The Story of a Clock

In the sleepy hamlet of Granville, NY, in the foothills of the Adirondack mountains, adjoining the border of Vermont, history and a commitment are being honored.

The Village has issued an invitation to the rededication of the Veterans Clock which has been restored after it ceased to function 25 years ago.

Saturday, September 18th, 5pm, Corner of Main and North Streets.

The original clock on that site was attached to the Granville National Bank Building which was erected in 1875.  On November 30, 1942, the old bank building was destroyed in a fire and the clock destroyed.

On January 7, 1943, a letter to the Editor, written by Malcolm F. Kelley, was published which proposed replacing the clock with a new one which would commemorate the men serving in World War II.

In March the American Legion secured permission from the Washington County National Bank to mount a new electric clock on the corner of their building.

The clock is to bear an appropriate inscription as a memorial to the boys who are now fighting America’s battles in defense of democracy

Fundraising for the clock began in May, 1943, starting with a Tag Sale.

The contest for the inscription was also proceeding rapidly.

The townspeople were generous with donations.

The Fire Department planned a carnival for July 3rd, which was hugely successful and pushed the project over the funding goal line.

In the weeks following, the inscription was chosen, the clock was ordered, and preparations for the dedication were made.

On Sunday, September 26, 1943, the veterans clock, one of the first memorials to the troops fighting in World War II was dedicated.

For 40+ years the bronze clock with its stained glass clock face and inscriptions steadily chimed every quarter hour, rain, snow or shine.  Two generations grew up in Granville to the reassuring certainty of the clock.

Then, twenty five years ago, it fell silent.  The bronze hands, long the standards for punctuality, stood motionless.  The chimes, those melodious beacons, which proclaimed the march of time throughout the center of town, rang no more.

And so it sat, forlorn, a mockery of its own inscription, “Lest We Forget”.

No one has mentioned when the original bank building was demolished and the clock mounted on a free standing pole, presumably sometime before it became inoperable.

The clock makes a cameo appearance (at 3:14) in this video of Granville dating from the 1970’s when it was mounted on the side of a building across North Street from the former bank location.  This is probably the period while the new bank building was being constructed, which is visible at the left at the very end of the video.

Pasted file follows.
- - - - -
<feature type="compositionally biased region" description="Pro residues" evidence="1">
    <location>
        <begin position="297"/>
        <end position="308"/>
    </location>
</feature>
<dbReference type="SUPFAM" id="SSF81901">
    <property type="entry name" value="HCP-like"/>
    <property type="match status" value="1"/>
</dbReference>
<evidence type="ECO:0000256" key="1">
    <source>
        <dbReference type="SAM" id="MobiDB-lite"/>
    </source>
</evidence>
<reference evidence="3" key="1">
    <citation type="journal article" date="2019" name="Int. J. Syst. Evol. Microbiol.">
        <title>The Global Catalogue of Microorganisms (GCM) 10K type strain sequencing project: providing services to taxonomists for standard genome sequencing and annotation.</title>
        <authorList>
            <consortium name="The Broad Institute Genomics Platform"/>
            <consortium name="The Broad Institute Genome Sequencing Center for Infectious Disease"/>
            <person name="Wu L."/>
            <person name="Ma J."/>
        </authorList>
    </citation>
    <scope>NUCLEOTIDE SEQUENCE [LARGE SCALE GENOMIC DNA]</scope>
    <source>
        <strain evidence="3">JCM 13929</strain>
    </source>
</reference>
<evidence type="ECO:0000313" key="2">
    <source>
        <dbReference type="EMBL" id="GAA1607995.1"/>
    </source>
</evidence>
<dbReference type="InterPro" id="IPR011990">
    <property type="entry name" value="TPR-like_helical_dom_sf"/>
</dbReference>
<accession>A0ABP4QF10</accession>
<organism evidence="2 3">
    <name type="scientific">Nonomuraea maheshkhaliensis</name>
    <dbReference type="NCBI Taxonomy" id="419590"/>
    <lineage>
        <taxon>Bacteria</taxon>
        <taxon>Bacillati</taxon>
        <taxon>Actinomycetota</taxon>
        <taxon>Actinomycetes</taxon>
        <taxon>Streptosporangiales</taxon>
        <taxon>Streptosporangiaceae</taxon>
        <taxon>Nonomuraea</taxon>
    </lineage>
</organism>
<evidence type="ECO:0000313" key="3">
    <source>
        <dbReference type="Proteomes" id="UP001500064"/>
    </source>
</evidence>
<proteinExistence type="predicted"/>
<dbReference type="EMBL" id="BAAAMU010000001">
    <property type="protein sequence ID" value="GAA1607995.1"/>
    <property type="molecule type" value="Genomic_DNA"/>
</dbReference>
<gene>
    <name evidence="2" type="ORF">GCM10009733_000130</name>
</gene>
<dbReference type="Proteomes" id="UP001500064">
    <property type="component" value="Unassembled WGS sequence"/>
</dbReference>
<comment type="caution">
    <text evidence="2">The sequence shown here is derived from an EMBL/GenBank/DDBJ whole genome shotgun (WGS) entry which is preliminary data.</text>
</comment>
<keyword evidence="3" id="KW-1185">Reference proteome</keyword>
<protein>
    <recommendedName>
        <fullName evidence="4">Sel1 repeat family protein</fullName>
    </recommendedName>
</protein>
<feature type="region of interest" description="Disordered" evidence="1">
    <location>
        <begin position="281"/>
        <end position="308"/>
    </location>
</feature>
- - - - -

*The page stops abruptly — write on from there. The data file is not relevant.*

Here is what it looked like a few years ago, back on the west side of North Street in front of the new bank building:

For at least one man, the situation with the clock was intolerable:

For the last 25 years, John Freed has traveled past the broken 800-pound clock standing sentry in the middle of Granville.

While it worked, the clock’s chimes could be heard all over town, summoning children back home to dinner. But then it simply stopped working and the chimes went away.

As each year went by he became angrier that the clock, dedicated in 1943 to honor Granville’s World War II veterans, had ceased to function.

Read the rest of this story here.

A followup story detailed the end of the restoration:

It took John Freed four months to restore the World War II commemorative clock that stood broken in the center of town for the last 25 years.

Angry that a clock dedicated to veterans ceased to work, Freed, the owner of a computer software firm and music instrument repair business, decided to fix the clock for the veterans on his own and free of charge.

But when he took the clock down from its pole on the front lawn of TD Bank back in April, donations came pouring in.

Read the rest of this story here.

So, if you can possibly make it, the trip to Granville this Saturday will be worth your while to see a historic artifact returned to its former glory and the commitment to the veterans it honored, restored.

Pictures of the restoration in progress are here.

Matthew Rice’s blog, where he transcribed the original Granville Sentinel news stories, is here.

You can follow his reporting at the Granville Sentinel here. (Subscription required)

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